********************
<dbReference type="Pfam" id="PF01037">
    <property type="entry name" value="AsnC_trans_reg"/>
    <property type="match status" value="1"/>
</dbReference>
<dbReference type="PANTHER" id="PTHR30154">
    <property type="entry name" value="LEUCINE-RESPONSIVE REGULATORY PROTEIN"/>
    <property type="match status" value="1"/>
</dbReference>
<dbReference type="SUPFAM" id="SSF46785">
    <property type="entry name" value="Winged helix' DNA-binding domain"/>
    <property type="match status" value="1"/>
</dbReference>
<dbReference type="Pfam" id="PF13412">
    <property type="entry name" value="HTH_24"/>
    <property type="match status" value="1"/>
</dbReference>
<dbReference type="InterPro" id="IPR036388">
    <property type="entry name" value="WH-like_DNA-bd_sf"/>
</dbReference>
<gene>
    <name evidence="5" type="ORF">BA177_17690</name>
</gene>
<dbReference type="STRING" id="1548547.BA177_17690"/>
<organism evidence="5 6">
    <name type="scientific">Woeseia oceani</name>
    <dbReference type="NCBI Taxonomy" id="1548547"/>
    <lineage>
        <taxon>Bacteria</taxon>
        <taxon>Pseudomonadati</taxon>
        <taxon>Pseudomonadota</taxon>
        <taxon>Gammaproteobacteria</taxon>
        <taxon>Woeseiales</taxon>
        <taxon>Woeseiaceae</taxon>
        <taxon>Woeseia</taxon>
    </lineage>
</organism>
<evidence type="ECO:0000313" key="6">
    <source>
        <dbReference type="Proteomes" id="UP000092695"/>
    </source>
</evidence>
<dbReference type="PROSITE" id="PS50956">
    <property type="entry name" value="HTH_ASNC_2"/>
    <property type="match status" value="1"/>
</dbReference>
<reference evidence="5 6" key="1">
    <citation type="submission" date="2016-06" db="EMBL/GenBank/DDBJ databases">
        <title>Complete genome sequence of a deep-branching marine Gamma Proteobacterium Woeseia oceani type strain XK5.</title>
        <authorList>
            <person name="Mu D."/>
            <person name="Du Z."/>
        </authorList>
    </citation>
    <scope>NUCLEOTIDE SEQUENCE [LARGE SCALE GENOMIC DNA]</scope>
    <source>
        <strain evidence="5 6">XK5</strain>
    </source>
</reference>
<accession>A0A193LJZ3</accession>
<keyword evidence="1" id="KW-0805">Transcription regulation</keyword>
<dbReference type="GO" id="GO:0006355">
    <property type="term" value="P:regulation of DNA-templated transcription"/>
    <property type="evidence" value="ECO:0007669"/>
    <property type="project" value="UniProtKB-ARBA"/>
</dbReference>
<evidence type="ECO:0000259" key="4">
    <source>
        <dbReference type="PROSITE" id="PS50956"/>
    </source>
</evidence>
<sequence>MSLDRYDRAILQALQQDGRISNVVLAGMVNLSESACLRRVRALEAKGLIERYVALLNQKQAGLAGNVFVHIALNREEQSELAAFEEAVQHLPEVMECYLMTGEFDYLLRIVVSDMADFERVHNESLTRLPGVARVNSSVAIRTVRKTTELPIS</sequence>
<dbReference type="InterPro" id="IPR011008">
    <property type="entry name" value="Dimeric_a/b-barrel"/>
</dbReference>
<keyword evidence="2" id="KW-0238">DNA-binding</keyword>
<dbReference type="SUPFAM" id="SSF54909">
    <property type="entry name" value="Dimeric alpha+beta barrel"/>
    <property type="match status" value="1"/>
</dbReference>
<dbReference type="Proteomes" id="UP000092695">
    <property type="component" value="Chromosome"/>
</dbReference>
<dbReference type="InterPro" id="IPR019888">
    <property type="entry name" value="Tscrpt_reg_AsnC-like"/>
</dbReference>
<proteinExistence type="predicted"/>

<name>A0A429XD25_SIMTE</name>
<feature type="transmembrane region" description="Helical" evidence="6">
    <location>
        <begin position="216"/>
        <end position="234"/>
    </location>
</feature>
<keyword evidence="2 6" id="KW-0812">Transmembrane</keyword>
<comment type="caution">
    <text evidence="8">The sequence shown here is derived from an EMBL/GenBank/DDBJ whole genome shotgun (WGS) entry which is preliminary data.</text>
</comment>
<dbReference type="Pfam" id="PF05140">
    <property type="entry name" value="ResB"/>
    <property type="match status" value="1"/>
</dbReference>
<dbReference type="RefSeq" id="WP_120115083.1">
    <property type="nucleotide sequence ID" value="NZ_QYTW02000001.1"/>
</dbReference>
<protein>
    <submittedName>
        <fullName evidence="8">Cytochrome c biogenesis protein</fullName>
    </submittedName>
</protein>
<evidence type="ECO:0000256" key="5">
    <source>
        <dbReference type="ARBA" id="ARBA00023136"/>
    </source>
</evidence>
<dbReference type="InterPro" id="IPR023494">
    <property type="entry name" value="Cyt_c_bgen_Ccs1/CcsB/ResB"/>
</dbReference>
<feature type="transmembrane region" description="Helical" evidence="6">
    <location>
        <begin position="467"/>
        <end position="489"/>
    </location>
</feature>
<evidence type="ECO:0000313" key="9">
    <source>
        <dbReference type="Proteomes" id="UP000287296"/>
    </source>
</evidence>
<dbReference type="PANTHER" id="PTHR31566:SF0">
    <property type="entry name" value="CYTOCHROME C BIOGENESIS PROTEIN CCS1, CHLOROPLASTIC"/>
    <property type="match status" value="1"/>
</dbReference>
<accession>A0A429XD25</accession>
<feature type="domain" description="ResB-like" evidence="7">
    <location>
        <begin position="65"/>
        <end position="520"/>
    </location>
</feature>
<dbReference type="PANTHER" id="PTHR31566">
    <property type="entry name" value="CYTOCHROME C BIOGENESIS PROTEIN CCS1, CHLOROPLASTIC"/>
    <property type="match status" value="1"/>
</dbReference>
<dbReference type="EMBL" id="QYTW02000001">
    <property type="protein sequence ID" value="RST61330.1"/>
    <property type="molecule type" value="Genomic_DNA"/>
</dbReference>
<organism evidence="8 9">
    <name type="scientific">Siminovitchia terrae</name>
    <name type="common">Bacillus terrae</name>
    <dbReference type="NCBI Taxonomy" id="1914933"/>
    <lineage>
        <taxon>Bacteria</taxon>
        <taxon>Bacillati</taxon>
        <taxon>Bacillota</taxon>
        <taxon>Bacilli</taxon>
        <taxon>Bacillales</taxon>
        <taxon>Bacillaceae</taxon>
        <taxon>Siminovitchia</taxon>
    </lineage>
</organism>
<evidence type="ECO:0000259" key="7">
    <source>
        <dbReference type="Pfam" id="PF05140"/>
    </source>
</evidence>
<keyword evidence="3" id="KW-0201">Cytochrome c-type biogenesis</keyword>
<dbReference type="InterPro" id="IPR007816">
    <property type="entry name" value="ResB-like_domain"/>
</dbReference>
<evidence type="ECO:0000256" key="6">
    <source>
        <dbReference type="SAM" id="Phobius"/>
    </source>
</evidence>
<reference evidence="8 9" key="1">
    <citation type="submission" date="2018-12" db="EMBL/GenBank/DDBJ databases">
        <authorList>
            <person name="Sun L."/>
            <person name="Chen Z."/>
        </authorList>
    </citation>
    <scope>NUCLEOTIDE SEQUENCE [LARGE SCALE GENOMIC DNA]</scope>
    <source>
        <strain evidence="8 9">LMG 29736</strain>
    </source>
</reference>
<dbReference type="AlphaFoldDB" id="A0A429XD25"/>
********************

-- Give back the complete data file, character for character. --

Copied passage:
<dbReference type="Pfam" id="PF01037">
    <property type="entry name" value="AsnC_trans_reg"/>
    <property type="match status" value="1"/>
</dbReference>
<dbReference type="PANTHER" id="PTHR30154">
    <property type="entry name" value="LEUCINE-RESPONSIVE REGULATORY PROTEIN"/>
    <property type="match status" value="1"/>
</dbReference>
<dbReference type="SUPFAM" id="SSF46785">
    <property type="entry name" value="Winged helix' DNA-binding domain"/>
    <property type="match status" value="1"/>
</dbReference>
<dbReference type="Pfam" id="PF13412">
    <property type="entry name" value="HTH_24"/>
    <property type="match status" value="1"/>
</dbReference>
<dbReference type="InterPro" id="IPR036388">
    <property type="entry name" value="WH-like_DNA-bd_sf"/>
</dbReference>
<gene>
    <name evidence="5" type="ORF">BA177_17690</name>
</gene>
<dbReference type="STRING" id="1548547.BA177_17690"/>
<organism evidence="5 6">
    <name type="scientific">Woeseia oceani</name>
    <dbReference type="NCBI Taxonomy" id="1548547"/>
    <lineage>
        <taxon>Bacteria</taxon>
        <taxon>Pseudomonadati</taxon>
        <taxon>Pseudomonadota</taxon>
        <taxon>Gammaproteobacteria</taxon>
        <taxon>Woeseiales</taxon>
        <taxon>Woeseiaceae</taxon>
        <taxon>Woeseia</taxon>
    </lineage>
</organism>
<evidence type="ECO:0000313" key="6">
    <source>
        <dbReference type="Proteomes" id="UP000092695"/>
    </source>
</evidence>
<dbReference type="PROSITE" id="PS50956">
    <property type="entry name" value="HTH_ASNC_2"/>
    <property type="match status" value="1"/>
</dbReference>
<reference evidence="5 6" key="1">
    <citation type="submission" date="2016-06" db="EMBL/GenBank/DDBJ databases">
        <title>Complete genome sequence of a deep-branching marine Gamma Proteobacterium Woeseia oceani type strain XK5.</title>
        <authorList>
            <person name="Mu D."/>
            <person name="Du Z."/>
        </authorList>
    </citation>
    <scope>NUCLEOTIDE SEQUENCE [LARGE SCALE GENOMIC DNA]</scope>
    <source>
        <strain evidence="5 6">XK5</strain>
    </source>
</reference>
<accession>A0A193LJZ3</accession>
<keyword evidence="1" id="KW-0805">Transcription regulation</keyword>
<dbReference type="GO" id="GO:0006355">
    <property type="term" value="P:regulation of DNA-templated transcription"/>
    <property type="evidence" value="ECO:0007669"/>
    <property type="project" value="UniProtKB-ARBA"/>
</dbReference>
<evidence type="ECO:0000259" key="4">
    <source>
        <dbReference type="PROSITE" id="PS50956"/>
    </source>
</evidence>
<sequence>MSLDRYDRAILQALQQDGRISNVVLAGMVNLSESACLRRVRALEAKGLIERYVALLNQKQAGLAGNVFVHIALNREEQSELAAFEEAVQHLPEVMECYLMTGEFDYLLRIVVSDMADFERVHNESLTRLPGVARVNSSVAIRTVRKTTELPIS</sequence>
<dbReference type="InterPro" id="IPR011008">
    <property type="entry name" value="Dimeric_a/b-barrel"/>
</dbReference>
<keyword evidence="2" id="KW-0238">DNA-binding</keyword>
<dbReference type="SUPFAM" id="SSF54909">
    <property type="entry name" value="Dimeric alpha+beta barrel"/>
    <property type="match status" value="1"/>
</dbReference>
<dbReference type="Proteomes" id="UP000092695">
    <property type="component" value="Chromosome"/>
</dbReference>
<dbReference type="InterPro" id="IPR019888">
    <property type="entry name" value="Tscrpt_reg_AsnC-like"/>
</dbReference>
<proteinExistence type="predicted"/>

<name>A0A429XD25_SIMTE</name>
<feature type="transmembrane region" description="Helical" evidence="6">
    <location>
        <begin position="216"/>
        <end position="234"/>
    </location>
</feature>
<keyword evidence="2 6" id="KW-0812">Transmembrane</keyword>
<comment type="caution">
    <text evidence="8">The sequence shown here is derived from an EMBL/GenBank/DDBJ whole genome shotgun (WGS) entry which is preliminary data.</text>
</comment>
<dbReference type="Pfam" id="PF05140">
    <property type="entry name" value="ResB"/>
    <property type="match status" value="1"/>
</dbReference>
<dbReference type="RefSeq" id="WP_120115083.1">
    <property type="nucleotide sequence ID" value="NZ_QYTW02000001.1"/>
</dbReference>
<protein>
    <submittedName>
        <fullName evidence="8">Cytochrome c biogenesis protein</fullName>
    </submittedName>
</protein>
<evidence type="ECO:0000256" key="5">
    <source>
        <dbReference type="ARBA" id="ARBA00023136"/>
    </source>
</evidence>
<dbReference type="InterPro" id="IPR023494">
    <property type="entry name" value="Cyt_c_bgen_Ccs1/CcsB/ResB"/>
</dbReference>
<feature type="transmembrane region" description="Helical" evidence="6">
    <location>
        <begin position="467"/>
        <end position="489"/>
    </location>
</feature>
<evidence type="ECO:0000313" key="9">
    <source>
        <dbReference type="Proteomes" id="UP000287296"/>
    </source>
</evidence>
<dbReference type="PANTHER" id="PTHR31566:SF0">
    <property type="entry name" value="CYTOCHROME C BIOGENESIS PROTEIN CCS1, CHLOROPLASTIC"/>
    <property type="match status" value="1"/>
</dbReference>
<accession>A0A429XD25</accession>
<feature type="domain" description="ResB-like" evidence="7">
    <location>
        <begin position="65"/>
        <end position="520"/>
    </location>
</feature>
<dbReference type="PANTHER" id="PTHR31566">
    <property type="entry name" value="CYTOCHROME C BIOGENESIS PROTEIN CCS1, CHLOROPLASTIC"/>
    <property type="match status" value="1"/>
</dbReference>
<dbReference type="EMBL" id="QYTW02000001">
    <property type="protein sequence ID" value="RST61330.1"/>
    <property type="molecule type" value="Genomic_DNA"/>
</dbReference>
<organism evidence="8 9">
    <name type="scientific">Siminovitchia terrae</name>
    <name type="common">Bacillus terrae</name>
    <dbReference type="NCBI Taxonomy" id="1914933"/>
    <lineage>
        <taxon>Bacteria</taxon>
        <taxon>Bacillati</taxon>
        <taxon>Bacillota</taxon>
        <taxon>Bacilli</taxon>
        <taxon>Bacillales</taxon>
        <taxon>Bacillaceae</taxon>
        <taxon>Siminovitchia</taxon>
    </lineage>
</organism>
<evidence type="ECO:0000259" key="7">
    <source>
        <dbReference type="Pfam" id="PF05140"/>
    </source>
</evidence>
<keyword evidence="3" id="KW-0201">Cytochrome c-type biogenesis</keyword>
<dbReference type="InterPro" id="IPR007816">
    <property type="entry name" value="ResB-like_domain"/>
</dbReference>
<evidence type="ECO:0000256" key="6">
    <source>
        <dbReference type="SAM" id="Phobius"/>
    </source>
</evidence>
<reference evidence="8 9" key="1">
    <citation type="submission" date="2018-12" db="EMBL/GenBank/DDBJ databases">
        <authorList>
            <person name="Sun L."/>
            <person name="Chen Z."/>
        </authorList>
    </citation>
    <scope>NUCLEOTIDE SEQUENCE [LARGE SCALE GENOMIC DNA]</scope>
    <source>
        <strain evidence="8 9">LMG 29736</strain>
    </source>
</reference>
<dbReference type="AlphaFoldDB" id="A0A429XD25"/>